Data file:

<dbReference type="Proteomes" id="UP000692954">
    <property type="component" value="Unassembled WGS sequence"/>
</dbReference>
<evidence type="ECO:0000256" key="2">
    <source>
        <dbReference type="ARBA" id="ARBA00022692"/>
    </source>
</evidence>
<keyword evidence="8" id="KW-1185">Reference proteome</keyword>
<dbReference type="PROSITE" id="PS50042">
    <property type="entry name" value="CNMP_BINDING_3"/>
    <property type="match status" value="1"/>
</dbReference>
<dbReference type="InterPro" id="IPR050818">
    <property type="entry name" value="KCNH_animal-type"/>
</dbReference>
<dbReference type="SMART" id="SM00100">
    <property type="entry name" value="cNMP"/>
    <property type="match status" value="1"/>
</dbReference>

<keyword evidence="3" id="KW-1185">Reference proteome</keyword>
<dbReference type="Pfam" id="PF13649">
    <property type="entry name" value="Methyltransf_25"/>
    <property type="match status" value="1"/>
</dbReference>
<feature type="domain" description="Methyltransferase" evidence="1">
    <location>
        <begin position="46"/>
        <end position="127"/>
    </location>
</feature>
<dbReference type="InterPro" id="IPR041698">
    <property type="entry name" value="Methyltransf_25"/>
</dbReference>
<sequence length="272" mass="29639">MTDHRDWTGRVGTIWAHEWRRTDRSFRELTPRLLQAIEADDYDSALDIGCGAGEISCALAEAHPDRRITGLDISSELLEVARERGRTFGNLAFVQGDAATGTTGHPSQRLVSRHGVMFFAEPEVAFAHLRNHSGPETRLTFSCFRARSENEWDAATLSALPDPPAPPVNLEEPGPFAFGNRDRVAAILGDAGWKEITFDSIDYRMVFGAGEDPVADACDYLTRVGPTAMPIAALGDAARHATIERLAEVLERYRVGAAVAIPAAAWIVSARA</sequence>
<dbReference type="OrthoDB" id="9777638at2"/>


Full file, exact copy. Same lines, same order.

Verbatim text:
<dbReference type="Proteomes" id="UP000692954">
    <property type="component" value="Unassembled WGS sequence"/>
</dbReference>
<evidence type="ECO:0000256" key="2">
    <source>
        <dbReference type="ARBA" id="ARBA00022692"/>
    </source>
</evidence>
<keyword evidence="8" id="KW-1185">Reference proteome</keyword>
<dbReference type="PROSITE" id="PS50042">
    <property type="entry name" value="CNMP_BINDING_3"/>
    <property type="match status" value="1"/>
</dbReference>
<dbReference type="InterPro" id="IPR050818">
    <property type="entry name" value="KCNH_animal-type"/>
</dbReference>
<dbReference type="SMART" id="SM00100">
    <property type="entry name" value="cNMP"/>
    <property type="match status" value="1"/>
</dbReference>

<keyword evidence="3" id="KW-1185">Reference proteome</keyword>
<dbReference type="Pfam" id="PF13649">
    <property type="entry name" value="Methyltransf_25"/>
    <property type="match status" value="1"/>
</dbReference>
<feature type="domain" description="Methyltransferase" evidence="1">
    <location>
        <begin position="46"/>
        <end position="127"/>
    </location>
</feature>
<dbReference type="InterPro" id="IPR041698">
    <property type="entry name" value="Methyltransf_25"/>
</dbReference>
<sequence length="272" mass="29639">MTDHRDWTGRVGTIWAHEWRRTDRSFRELTPRLLQAIEADDYDSALDIGCGAGEISCALAEAHPDRRITGLDISSELLEVARERGRTFGNLAFVQGDAATGTTGHPSQRLVSRHGVMFFAEPEVAFAHLRNHSGPETRLTFSCFRARSENEWDAATLSALPDPPAPPVNLEEPGPFAFGNRDRVAAILGDAGWKEITFDSIDYRMVFGAGEDPVADACDYLTRVGPTAMPIAALGDAARHATIERLAEVLERYRVGAAVAIPAAAWIVSARA</sequence>
<dbReference type="OrthoDB" id="9777638at2"/>